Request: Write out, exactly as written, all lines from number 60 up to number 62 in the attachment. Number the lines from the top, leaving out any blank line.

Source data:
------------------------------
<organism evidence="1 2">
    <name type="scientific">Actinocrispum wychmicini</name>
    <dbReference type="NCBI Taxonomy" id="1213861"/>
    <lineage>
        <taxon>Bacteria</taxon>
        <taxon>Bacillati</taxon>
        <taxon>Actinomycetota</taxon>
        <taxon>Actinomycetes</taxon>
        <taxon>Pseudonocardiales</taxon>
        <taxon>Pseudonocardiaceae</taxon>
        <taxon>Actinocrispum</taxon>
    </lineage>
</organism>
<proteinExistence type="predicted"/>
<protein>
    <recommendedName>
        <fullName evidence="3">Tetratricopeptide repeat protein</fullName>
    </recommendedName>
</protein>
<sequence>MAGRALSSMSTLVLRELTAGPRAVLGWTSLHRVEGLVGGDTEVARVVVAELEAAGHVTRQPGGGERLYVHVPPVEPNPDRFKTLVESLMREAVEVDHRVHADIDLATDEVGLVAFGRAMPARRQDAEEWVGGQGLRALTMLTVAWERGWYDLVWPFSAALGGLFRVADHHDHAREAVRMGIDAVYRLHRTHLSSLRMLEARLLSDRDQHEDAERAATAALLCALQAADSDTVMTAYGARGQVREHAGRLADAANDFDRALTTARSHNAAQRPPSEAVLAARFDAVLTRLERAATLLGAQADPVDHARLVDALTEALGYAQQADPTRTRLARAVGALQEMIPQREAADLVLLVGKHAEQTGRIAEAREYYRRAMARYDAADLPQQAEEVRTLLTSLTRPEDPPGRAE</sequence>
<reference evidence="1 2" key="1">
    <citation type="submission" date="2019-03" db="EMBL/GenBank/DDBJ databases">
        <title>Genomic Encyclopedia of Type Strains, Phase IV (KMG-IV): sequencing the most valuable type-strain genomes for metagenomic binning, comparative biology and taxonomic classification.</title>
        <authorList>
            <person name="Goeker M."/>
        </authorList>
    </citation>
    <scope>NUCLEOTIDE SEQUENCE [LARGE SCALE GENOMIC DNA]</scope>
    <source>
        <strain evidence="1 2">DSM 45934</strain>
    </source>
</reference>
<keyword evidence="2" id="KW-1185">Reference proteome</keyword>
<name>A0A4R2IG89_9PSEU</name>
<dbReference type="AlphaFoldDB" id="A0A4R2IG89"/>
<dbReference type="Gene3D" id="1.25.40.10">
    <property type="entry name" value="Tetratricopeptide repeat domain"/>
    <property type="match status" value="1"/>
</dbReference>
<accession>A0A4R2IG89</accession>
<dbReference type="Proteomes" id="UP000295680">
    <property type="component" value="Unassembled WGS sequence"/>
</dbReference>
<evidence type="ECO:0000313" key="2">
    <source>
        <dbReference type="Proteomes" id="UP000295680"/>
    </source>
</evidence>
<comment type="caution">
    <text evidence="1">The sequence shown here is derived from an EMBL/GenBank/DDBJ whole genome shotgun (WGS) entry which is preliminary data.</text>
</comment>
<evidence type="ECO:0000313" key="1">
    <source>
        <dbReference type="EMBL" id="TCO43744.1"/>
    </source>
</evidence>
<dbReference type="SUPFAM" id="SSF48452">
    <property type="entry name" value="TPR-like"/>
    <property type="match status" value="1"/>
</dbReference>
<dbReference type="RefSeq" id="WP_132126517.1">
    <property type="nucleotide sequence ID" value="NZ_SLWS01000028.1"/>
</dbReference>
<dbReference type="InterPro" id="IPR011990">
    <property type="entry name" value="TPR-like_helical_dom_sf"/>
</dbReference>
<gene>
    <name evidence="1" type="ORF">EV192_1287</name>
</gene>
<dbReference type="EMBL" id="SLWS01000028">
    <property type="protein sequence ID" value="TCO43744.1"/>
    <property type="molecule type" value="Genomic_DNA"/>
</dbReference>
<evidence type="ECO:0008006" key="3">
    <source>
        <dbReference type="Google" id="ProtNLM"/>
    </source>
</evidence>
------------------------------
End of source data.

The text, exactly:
</dbReference>
<dbReference type="RefSeq" id="WP_132126517.1">
    <property type="nucleotide sequence ID" value="NZ_SLWS01000028.1"/>